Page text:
More targeted approach:
If you want to hire a web developer or graphic designer, why would Twitter be the first place you’d look? As great as it is, Twitter doesn’t have a well-organized list of web developers you can easily peruse to choose your fit. And the effort it would take to compile such a list isn’t small.
Additionally, why would you put in that time when there’s already a resource in place? By logging onto sites like cOutsource, Upwork or Freelancer and posting what you need, you can bring a list of dedicated professionals to you. Then all you have to do is look through any proposals and decide who you want to work with. It’s a “work smarter” thing.
More real estate:
While most of these platforms have limitations on the number of characters freelancers can use to advertise themselves on their profile, it’s still more than you’ll get in a Twitter bio. And although in a perfect world, anyone putting themselves out there in the hopes of networking and attracting clients should have their own website, we don’t live in a perfect world.
If the only way to get more information is to reach out and ask for it, that’s not a good sign. And you don’t have that kind of time anyway.
Freelancing sites, on the other hand, are smartly organized into sections that business owners can easily look through for the information that matters. This is an advantage over even the most business-oriented social network, LinkedIn–where the issue is too much real estate. Even within LinkedIn’s structured format, there’s plenty of room to share more than is necessary. When you need a project completed, you want to find the right people quickly.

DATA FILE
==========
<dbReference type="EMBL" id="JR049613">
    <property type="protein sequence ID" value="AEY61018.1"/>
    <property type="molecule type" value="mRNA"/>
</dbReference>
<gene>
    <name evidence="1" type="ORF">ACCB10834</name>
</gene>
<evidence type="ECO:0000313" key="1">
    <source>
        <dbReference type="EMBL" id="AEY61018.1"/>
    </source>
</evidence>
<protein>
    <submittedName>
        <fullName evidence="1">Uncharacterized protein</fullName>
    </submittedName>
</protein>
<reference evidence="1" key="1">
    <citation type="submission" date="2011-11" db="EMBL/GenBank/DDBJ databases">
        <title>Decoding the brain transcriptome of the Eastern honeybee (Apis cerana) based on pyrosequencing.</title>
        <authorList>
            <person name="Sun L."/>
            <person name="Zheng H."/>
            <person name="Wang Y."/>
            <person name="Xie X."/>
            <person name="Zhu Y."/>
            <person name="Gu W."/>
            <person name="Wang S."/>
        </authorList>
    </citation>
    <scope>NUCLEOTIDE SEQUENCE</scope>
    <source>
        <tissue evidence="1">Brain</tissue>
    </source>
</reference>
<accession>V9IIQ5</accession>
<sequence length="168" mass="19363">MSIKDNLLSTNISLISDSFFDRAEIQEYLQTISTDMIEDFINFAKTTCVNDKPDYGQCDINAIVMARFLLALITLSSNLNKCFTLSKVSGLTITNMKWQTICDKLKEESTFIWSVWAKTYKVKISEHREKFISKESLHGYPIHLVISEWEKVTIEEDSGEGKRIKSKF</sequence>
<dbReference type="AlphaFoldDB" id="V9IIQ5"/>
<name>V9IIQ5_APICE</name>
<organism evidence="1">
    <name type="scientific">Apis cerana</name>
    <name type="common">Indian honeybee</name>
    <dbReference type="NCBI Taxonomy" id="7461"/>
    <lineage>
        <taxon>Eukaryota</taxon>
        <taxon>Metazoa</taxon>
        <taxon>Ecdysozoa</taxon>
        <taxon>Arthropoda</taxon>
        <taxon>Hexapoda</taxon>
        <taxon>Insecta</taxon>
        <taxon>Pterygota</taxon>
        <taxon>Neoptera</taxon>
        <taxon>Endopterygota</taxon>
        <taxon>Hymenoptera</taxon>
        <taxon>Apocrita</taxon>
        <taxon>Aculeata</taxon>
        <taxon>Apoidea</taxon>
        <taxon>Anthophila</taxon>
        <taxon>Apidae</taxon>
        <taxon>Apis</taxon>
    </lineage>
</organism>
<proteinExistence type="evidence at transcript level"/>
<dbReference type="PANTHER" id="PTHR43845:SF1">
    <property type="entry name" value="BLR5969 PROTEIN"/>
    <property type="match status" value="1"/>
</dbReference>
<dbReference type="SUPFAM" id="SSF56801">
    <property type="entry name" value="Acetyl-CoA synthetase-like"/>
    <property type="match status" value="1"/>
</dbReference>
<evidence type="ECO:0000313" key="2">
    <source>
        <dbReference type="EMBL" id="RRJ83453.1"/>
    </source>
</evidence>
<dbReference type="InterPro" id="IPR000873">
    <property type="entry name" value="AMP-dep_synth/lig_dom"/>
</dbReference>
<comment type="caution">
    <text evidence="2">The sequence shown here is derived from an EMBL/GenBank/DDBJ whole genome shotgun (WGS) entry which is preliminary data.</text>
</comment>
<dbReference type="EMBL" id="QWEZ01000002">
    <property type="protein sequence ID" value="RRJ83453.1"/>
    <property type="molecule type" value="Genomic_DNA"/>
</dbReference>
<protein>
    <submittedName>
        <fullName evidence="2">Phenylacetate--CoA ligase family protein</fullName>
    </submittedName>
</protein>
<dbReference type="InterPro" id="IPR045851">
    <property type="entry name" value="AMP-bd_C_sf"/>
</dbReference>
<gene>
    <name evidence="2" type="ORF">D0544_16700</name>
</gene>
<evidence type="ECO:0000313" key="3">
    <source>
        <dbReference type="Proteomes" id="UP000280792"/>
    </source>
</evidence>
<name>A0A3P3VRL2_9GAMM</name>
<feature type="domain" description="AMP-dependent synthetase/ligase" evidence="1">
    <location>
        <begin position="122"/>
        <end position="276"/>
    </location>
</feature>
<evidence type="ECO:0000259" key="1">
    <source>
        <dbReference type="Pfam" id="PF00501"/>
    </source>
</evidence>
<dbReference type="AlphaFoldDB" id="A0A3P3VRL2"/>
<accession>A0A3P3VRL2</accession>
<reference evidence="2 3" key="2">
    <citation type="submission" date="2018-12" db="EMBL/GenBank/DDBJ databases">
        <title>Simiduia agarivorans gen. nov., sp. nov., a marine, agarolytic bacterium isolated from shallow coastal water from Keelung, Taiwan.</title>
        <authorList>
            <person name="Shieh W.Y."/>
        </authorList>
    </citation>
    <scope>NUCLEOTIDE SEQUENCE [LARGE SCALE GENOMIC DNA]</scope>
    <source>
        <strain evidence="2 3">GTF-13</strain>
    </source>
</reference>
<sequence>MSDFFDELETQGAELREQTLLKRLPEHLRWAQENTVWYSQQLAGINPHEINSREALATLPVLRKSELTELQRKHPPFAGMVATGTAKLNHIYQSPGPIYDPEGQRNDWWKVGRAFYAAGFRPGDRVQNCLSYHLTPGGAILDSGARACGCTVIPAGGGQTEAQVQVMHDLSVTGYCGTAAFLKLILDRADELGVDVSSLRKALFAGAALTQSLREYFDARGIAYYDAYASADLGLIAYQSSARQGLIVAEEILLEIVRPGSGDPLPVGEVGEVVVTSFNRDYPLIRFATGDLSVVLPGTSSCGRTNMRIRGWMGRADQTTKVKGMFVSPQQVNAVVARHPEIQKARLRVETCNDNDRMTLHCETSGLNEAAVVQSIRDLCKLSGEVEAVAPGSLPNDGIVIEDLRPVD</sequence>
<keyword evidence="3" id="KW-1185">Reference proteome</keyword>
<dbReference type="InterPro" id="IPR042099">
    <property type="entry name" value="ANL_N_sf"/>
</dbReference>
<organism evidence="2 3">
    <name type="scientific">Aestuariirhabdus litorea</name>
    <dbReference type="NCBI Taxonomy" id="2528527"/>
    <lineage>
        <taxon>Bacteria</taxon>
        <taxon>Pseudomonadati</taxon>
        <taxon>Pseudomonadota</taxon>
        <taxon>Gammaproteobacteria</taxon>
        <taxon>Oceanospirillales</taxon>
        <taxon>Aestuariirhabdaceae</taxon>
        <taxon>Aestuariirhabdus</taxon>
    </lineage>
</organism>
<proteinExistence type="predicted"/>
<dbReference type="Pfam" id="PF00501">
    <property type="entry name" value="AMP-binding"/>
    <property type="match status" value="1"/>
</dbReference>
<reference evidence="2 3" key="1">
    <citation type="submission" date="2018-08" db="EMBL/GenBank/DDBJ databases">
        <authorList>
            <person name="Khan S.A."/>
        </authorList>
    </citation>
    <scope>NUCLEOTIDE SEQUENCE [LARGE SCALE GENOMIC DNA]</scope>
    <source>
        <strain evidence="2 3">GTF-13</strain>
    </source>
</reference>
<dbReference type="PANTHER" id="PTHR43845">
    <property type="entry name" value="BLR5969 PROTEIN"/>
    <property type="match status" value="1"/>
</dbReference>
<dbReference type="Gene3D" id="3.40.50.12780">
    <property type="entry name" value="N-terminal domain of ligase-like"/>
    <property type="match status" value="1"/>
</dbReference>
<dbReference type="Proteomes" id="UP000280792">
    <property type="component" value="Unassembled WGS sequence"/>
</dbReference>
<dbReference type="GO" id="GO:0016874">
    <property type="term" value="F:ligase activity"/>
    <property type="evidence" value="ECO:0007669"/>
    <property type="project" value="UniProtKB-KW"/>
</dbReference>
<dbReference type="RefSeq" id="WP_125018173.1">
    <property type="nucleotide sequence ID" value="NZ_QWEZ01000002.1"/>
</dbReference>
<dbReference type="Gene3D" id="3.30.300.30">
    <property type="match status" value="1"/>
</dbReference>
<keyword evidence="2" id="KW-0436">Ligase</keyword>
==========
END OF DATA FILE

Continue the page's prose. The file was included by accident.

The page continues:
Executives and managers are only human–meaning they’re as susceptible to being distracted by cat videos and funny Vines as the rest of the world. No matter how good your intentions when surfing social networks for specific information, it’s easy to get pulled down a time-wasting rabbit hole by something you stumble upon in your News Feed.
Even if you have laser focus, social feeds refresh so quickly that you can easily lose anything you do manage to find. With outsourcing sites, the only distractions are other potential candidates for the work you need done.
And there’s a bonus to the sites mentioned above and the many others like them: the spirit of collaboration. Maybe you have an in-house IT department but want to bring in some fresh blood via cOutsource to shake up your perspective. Maybe you aren’t looking for one person but three people who can work together to make your project really amazing.
Crowdsourcing is a legitimate way to get things done, so seeking out platforms that specialize in this can take you that much further. GitHub, for instance, offers a platform where software developers can collaborate on projects while learning from each other. Other similar platforms include Codebunk, Cloud9 and Kobra.
Or if you need something more creative, you could look to sites like Fiverr or actor Joseph Gordon-Levitt’s HitRecord, where creators collaborate to produce stories, music, books and even short films.
Don’t limit yourself:
Whatever you need, there’s a place online to find it–and sometimes that place is social media. But more often than not, connections made there are built over time, with thought and effort put into attracting specific influencers you hope to reach. And there’s never a guarantee the person you’re interested in working with is open to the idea.
When you need specific help, it’s best to seek out a specific source built for that purpose. And leave social media to the cat lovers.
This post originated from AdWeek.